Svitolina started 2018 with a bang, winning three titles in Brisbane, Dubai and Rome, but would go on to make three first-round exits and reach just one more semi-final—in Montreal—until this week.
Stephens, a player who thrives on the biggest stages, won her first title since her breakout victory at the US Open last year in Miami, and was outstanding again at Roland Garros with a final run. Yet she lost in the first round at Wimbledon and at three more events since. Indeed she had won just two matches since the US Open.
Yet the very first days of the WTA Finals showed that both were in Singapore in great mental and physical shape, and determined to prove any doubters wrong. They won their openers, and went on to top their respective groups by winning their other two matches, as well.
But could they keep up their momentum? They would, in the event, both be tested to the maximum in long three-setters, and both come out fighting.
First it was Svitolina against Kiki Bertens, and they would produce a classic that had the crowd gripped almost from the first in a contest that pitted the nimble, intelligent and accurate shot-making of Svitolina against the all-court power and attack of the Dutch woman.
An exchange of breaks in the middle of the first set preluded an unbroken run to 6-5, but then Bertens threw in an untimely nervy game, and double faulted on break point—set point: Svitolina led, 7-5.
This evenly poised match unfolded through a long second set that Bertens led with a break from the off, and she served for it at 5-4, having failed to convert a set point in the previous game. Now the nerves took hold, and from 40-0 up, Bertens lost five straight points. A couple of holds, and the two would face a tie-break.
Svitolina edged a quick 2-0 lead, but Bertens made a run of four points, only for Svitolina to level at 5-5. The next point would bring up either set point or match-point: it was the former, and Bertens cracked a superb return-of-serve winner onto the baseline to level the match.
It was clear from the first three games that neither woman was going to ease up. Svitolina broke immediately, but then Bertens pressed through almost a quarter of an hour and eight deuces to break at the fourth time of asking: 1-1.
And the third game brought more of the same—deuces, break points, and another breakthrough for Svitolina. But the Dutch woman could not this time level the score, though she came close to pulling off another turn-around in the very last game. Svitolina absorbed everything thrown at her, including two break points, to serve it out, 6-4, after 2hrs 38mins—still unbeaten in Singapore.
Could Stephens pull off the same trick? It certainly did not look that way in the first hour. Pliskova stormed out of the blocks, resisted the single break point she faced, and blasted her way with big-hitting, aggressive tactics to the first set, 6-0.
It continued to look bleak for Stephens in the second set, broken in the second game, 2-0 down. No wonder, then, that she screamed in determination as she converted a break-back point in the third game: The match was 55 minutes old and she had her first game on the board.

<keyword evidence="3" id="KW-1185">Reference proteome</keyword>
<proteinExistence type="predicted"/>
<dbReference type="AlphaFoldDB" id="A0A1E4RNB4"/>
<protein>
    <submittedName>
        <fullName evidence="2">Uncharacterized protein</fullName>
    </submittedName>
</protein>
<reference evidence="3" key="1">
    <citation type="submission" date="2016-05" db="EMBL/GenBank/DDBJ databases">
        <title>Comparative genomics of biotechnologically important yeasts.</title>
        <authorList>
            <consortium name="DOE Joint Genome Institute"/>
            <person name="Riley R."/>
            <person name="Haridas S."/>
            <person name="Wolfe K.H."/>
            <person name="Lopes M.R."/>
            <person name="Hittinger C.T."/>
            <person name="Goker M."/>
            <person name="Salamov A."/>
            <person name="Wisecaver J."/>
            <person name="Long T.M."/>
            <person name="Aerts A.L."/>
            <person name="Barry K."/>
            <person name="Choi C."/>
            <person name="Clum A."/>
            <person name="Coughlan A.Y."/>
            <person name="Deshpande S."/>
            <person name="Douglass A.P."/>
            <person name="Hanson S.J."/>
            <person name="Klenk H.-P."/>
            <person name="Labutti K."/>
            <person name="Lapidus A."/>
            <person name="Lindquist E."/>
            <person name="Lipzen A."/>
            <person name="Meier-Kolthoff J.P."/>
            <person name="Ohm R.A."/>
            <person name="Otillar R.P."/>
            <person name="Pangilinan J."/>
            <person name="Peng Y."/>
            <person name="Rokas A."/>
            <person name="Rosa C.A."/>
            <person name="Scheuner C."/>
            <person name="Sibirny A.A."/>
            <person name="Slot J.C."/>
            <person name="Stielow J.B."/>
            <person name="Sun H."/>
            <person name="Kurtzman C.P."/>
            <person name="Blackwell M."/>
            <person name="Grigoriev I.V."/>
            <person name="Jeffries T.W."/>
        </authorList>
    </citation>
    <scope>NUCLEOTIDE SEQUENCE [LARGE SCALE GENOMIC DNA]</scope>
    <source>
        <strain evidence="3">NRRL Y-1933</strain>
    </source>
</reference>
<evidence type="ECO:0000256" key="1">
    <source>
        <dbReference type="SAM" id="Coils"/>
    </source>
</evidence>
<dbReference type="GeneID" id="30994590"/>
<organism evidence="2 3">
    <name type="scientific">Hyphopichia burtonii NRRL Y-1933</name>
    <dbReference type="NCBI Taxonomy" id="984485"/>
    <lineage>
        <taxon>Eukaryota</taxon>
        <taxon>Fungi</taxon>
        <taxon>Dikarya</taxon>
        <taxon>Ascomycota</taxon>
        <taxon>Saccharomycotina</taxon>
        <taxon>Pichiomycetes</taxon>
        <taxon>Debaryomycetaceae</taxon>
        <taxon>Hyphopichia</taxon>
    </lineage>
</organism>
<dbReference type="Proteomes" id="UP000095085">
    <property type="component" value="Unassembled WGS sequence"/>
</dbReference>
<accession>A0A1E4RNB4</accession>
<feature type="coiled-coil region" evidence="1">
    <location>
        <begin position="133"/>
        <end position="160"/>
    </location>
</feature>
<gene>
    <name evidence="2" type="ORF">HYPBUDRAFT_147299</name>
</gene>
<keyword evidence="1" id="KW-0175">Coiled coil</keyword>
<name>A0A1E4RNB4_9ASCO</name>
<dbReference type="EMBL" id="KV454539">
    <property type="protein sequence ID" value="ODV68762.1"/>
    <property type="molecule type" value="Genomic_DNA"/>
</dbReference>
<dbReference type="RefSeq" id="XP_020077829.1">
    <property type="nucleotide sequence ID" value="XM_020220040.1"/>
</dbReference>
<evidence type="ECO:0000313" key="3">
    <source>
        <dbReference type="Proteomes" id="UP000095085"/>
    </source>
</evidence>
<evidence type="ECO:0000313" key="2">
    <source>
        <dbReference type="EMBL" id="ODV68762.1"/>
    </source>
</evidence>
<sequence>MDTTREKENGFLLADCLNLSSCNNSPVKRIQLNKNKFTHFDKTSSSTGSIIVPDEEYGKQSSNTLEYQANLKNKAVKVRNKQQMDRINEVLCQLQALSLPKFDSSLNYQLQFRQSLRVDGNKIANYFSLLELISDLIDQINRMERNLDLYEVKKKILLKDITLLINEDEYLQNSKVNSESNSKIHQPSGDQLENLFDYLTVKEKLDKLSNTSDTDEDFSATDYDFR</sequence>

But the errors continued to fly from the American’s racket, and she had to hold off a break point to hold, 2-2. At last, though, she found her timing and confidence, and broke again, 3-2, as Pliskova misfired a couple of forehands.
Pliskova called for a quick consultation with coach Rennae Stubbs, and sure enough, the Czech calmed things down, focused on her penetrating game, and drew more errors and the break back, 3-3.
But Pliskova was still under concerted pressure, and a double fault on break point saw her trail again. All at once, she found herself serving to save the set at 3-5.
She did so, but Stephens, playing the kind of assured and varied tennis that had won her that US title more than a year ago, made no mistake: She served it out, 6-4.
And Stephens continued her aggressive tennis in the tough opening game of the third set to break. It did not last long: Pliskova hit back strong and hard with a love break. But that did not last long, either: Stephens broke again, drawing netted replies to her deep baseline strikes.
The spirit of the Czech seemed then to be broken, and her legs were tired. Stephens, meanwhile, went from strength to strength, full of running, clear-sighted in tactics and with great rhythm on both wings. She held, broke again, and served for the match, 6-1, after almost two hours.
So Stephens will play Svitolina for the fourth time in their careers, though their only match in the last four years was in Montreal in August this year, a straight-sets win for the American.
But with both looking fit and confident, it promises to be a close, compelling conclusion to what has been a gripping season finale.
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BIOGRAPHY: Ethan Hazard
BIOGRAPHY: Daniel Sturridge